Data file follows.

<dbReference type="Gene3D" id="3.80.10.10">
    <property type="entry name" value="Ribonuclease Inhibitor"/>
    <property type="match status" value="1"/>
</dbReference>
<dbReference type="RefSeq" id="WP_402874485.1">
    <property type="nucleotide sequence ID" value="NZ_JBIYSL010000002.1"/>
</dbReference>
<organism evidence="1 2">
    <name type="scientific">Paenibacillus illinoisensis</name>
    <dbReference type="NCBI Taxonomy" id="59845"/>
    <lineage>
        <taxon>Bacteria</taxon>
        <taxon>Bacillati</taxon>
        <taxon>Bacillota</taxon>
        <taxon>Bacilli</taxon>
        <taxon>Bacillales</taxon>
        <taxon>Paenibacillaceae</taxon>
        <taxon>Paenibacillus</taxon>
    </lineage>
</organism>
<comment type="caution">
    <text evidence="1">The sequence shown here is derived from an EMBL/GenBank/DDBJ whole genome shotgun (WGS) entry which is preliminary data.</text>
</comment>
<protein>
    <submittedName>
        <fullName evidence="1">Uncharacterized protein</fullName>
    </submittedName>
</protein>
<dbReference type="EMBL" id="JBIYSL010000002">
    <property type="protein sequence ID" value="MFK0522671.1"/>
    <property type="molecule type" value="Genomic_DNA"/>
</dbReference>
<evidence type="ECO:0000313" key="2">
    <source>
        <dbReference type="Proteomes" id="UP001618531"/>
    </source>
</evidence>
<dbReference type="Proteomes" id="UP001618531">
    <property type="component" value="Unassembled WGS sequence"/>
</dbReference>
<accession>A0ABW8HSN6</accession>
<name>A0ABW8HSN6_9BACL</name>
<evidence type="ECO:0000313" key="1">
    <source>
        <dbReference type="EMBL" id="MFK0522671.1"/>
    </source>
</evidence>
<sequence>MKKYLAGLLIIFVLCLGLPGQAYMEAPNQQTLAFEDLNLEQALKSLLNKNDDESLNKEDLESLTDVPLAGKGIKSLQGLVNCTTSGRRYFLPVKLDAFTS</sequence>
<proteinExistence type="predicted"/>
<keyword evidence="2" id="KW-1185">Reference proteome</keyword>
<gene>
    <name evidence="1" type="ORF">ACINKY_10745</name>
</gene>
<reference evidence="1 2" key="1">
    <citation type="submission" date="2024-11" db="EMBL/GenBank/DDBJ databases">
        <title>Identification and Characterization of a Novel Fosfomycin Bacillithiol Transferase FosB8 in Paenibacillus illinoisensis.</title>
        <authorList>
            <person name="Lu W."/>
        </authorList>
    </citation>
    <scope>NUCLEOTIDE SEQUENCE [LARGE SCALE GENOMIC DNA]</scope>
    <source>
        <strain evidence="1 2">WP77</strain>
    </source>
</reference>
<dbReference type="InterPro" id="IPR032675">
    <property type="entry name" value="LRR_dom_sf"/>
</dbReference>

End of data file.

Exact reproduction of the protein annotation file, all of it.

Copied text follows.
<dbReference type="Gene3D" id="3.80.10.10">
    <property type="entry name" value="Ribonuclease Inhibitor"/>
    <property type="match status" value="1"/>
</dbReference>
<dbReference type="RefSeq" id="WP_402874485.1">
    <property type="nucleotide sequence ID" value="NZ_JBIYSL010000002.1"/>
</dbReference>
<organism evidence="1 2">
    <name type="scientific">Paenibacillus illinoisensis</name>
    <dbReference type="NCBI Taxonomy" id="59845"/>
    <lineage>
        <taxon>Bacteria</taxon>
        <taxon>Bacillati</taxon>
        <taxon>Bacillota</taxon>
        <taxon>Bacilli</taxon>
        <taxon>Bacillales</taxon>
        <taxon>Paenibacillaceae</taxon>
        <taxon>Paenibacillus</taxon>
    </lineage>
</organism>
<comment type="caution">
    <text evidence="1">The sequence shown here is derived from an EMBL/GenBank/DDBJ whole genome shotgun (WGS) entry which is preliminary data.</text>
</comment>
<protein>
    <submittedName>
        <fullName evidence="1">Uncharacterized protein</fullName>
    </submittedName>
</protein>
<dbReference type="EMBL" id="JBIYSL010000002">
    <property type="protein sequence ID" value="MFK0522671.1"/>
    <property type="molecule type" value="Genomic_DNA"/>
</dbReference>
<evidence type="ECO:0000313" key="2">
    <source>
        <dbReference type="Proteomes" id="UP001618531"/>
    </source>
</evidence>
<dbReference type="Proteomes" id="UP001618531">
    <property type="component" value="Unassembled WGS sequence"/>
</dbReference>
<accession>A0ABW8HSN6</accession>
<name>A0ABW8HSN6_9BACL</name>
<evidence type="ECO:0000313" key="1">
    <source>
        <dbReference type="EMBL" id="MFK0522671.1"/>
    </source>
</evidence>
<sequence>MKKYLAGLLIIFVLCLGLPGQAYMEAPNQQTLAFEDLNLEQALKSLLNKNDDESLNKEDLESLTDVPLAGKGIKSLQGLVNCTTSGRRYFLPVKLDAFTS</sequence>
<proteinExistence type="predicted"/>
<keyword evidence="2" id="KW-1185">Reference proteome</keyword>
<gene>
    <name evidence="1" type="ORF">ACINKY_10745</name>
</gene>
<reference evidence="1 2" key="1">
    <citation type="submission" date="2024-11" db="EMBL/GenBank/DDBJ databases">
        <title>Identification and Characterization of a Novel Fosfomycin Bacillithiol Transferase FosB8 in Paenibacillus illinoisensis.</title>
        <authorList>
            <person name="Lu W."/>
        </authorList>
    </citation>
    <scope>NUCLEOTIDE SEQUENCE [LARGE SCALE GENOMIC DNA]</scope>
    <source>
        <strain evidence="1 2">WP77</strain>
    </source>
</reference>
<dbReference type="InterPro" id="IPR032675">
    <property type="entry name" value="LRR_dom_sf"/>
</dbReference>